What I am interested in is how we move into a new normal? What will it look like? How do we as a collective figure this out?

A friend of mine sent me this out today. This makes lots of sense.

In Jared Diamond’s book Collapse he proposes that one of the criteria for the collapse of a civilization is the inability to adapt.

This is something. We live in an age where we as a society need to adapt to a new normal. The old way is gone, maybe for a very long time.

Adaptation for a species that can think can happen very quickly. We can’t waste time here. We need to think, we need to figure this one out. Other great societies have failed. We don’t need to follow others here.

My main concern now as we settle into the slow burn is education. One of the most social of all enterprises is threatened in an entirely new way. We need to start figuring this one out.

Over the past few days, we have learned that universities will be moving to a hybrid learning situation. I’m not sure what this will mean, but I think it will mean lots of on-line teaching and learning.

What will this mean at the primary and secondary level? I have no idea and I don’t know if anyone else does either.  The old ways are done. We need to figure this out.

Adapt or face the consequences. Adapt or become a wisper. Maybe learn to cut your own hair?

Our current tools were not devised to deal with a crisis like this. We can’t fall back on Zoom and hope everything works out. This is a time to be really creative. This is Florence in the 1400s, Great Britain in 1940. Adapt and do it quickly.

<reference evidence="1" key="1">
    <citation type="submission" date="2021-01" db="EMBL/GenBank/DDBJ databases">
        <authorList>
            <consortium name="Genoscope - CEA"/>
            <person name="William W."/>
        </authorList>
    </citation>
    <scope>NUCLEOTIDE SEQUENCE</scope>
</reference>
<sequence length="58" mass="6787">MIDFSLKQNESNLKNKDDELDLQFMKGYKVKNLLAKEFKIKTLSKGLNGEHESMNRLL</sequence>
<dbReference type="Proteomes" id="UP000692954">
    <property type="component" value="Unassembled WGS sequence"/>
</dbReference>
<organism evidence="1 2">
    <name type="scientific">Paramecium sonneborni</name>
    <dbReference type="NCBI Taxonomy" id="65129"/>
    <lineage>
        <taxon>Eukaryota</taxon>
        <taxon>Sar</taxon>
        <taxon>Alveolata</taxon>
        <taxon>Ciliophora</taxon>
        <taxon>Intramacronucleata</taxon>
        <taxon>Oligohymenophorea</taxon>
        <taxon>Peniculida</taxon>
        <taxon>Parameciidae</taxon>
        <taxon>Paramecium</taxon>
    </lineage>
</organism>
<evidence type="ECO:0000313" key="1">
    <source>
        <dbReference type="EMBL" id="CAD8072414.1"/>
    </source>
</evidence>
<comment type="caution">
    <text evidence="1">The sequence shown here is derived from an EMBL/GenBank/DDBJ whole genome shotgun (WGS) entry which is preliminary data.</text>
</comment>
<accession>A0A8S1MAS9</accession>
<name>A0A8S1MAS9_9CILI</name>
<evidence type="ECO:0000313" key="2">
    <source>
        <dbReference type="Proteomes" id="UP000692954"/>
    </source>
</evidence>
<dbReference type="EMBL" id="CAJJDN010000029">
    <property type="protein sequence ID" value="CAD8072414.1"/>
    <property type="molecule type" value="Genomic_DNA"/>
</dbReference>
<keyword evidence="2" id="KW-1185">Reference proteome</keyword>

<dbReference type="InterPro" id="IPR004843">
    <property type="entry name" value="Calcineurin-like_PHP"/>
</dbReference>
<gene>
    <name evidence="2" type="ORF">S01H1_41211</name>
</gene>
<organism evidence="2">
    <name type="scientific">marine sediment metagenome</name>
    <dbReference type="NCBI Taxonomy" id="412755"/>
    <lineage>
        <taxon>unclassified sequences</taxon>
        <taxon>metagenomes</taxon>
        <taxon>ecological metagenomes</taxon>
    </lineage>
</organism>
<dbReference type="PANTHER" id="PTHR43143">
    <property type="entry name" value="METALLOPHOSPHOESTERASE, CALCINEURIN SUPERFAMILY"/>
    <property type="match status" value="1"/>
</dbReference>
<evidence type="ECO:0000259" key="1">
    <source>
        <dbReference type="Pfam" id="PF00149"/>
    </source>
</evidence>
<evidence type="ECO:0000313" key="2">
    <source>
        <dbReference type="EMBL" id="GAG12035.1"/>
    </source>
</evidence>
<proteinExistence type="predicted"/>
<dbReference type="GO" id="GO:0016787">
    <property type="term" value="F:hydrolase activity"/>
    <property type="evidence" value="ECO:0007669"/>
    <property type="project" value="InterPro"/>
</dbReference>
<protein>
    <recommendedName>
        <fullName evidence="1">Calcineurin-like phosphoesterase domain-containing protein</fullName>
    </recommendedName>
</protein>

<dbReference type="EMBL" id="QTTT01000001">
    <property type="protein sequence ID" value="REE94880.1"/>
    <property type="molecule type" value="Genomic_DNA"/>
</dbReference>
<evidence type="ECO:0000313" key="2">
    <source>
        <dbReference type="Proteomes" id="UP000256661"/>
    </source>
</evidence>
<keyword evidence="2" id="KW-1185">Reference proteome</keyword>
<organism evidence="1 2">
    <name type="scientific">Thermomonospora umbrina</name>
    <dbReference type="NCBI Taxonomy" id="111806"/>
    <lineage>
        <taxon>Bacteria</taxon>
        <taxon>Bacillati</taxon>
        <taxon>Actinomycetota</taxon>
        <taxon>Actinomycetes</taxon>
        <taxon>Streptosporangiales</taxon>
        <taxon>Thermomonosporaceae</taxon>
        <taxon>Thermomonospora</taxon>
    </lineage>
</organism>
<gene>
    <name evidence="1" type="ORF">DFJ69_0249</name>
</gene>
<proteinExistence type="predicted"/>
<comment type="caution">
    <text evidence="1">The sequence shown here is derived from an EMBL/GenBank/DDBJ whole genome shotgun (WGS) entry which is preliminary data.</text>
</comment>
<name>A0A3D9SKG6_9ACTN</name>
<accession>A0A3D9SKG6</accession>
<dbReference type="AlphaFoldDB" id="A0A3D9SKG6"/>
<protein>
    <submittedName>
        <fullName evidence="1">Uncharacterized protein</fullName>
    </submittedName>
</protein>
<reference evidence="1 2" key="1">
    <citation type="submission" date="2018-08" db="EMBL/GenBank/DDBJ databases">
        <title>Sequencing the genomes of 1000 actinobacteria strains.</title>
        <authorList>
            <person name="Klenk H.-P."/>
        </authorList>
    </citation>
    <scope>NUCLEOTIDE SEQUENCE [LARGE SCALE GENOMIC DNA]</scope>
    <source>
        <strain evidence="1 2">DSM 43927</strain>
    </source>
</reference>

What makes the difference? What made Florence thrive?

I don’t like Zoom, but I do agree that we need to find a way to adapt. Watch this short very funny video. Zoom is already a parody.

 

If I was going to be a character in the Zoom chat with the dogs, I think I would be one of the dogs whose camera got shut off!

What I am finding is that I am valuing old forms of technology. I really value the emails I get now. I read them carefully and I consider my response. Maybe I don’t get lots of emails, but I want to think of each email as a letter, just like the letters people used to exchange.

What if we really took our time with our email notes to friends?

In a letter, you need to consider the reader. You should make sure it reads well, you should make it interesting.

To me, Zoom is like dogs at a meeting. Technology will not necessarily ease our journey into the new normal. We will have to think this through.

We still have a way to go to learn how to adapt to this new world. I am going to do lots of thinking about this because hopefully, I will have courses to teach in the fall and I know our daughter as a new law school student will be living in the online world.

Let’s keep adapting, it’s a slow burn.

Covid Journal # 2 – Asking the Right Questions

I saw this post from Stephen Hurley on April 24th. We are not there yet, but he is right to put this out. In the midst of the first truly global crisis many of us have ever seen it is right to start asking some really hard questions. Are we ready to do this?

This is a hard thing to do. Today I am reading articles in the New York Times where they are doing a great job of creating a record of some of the nightmares that are happening in the United Staes right now.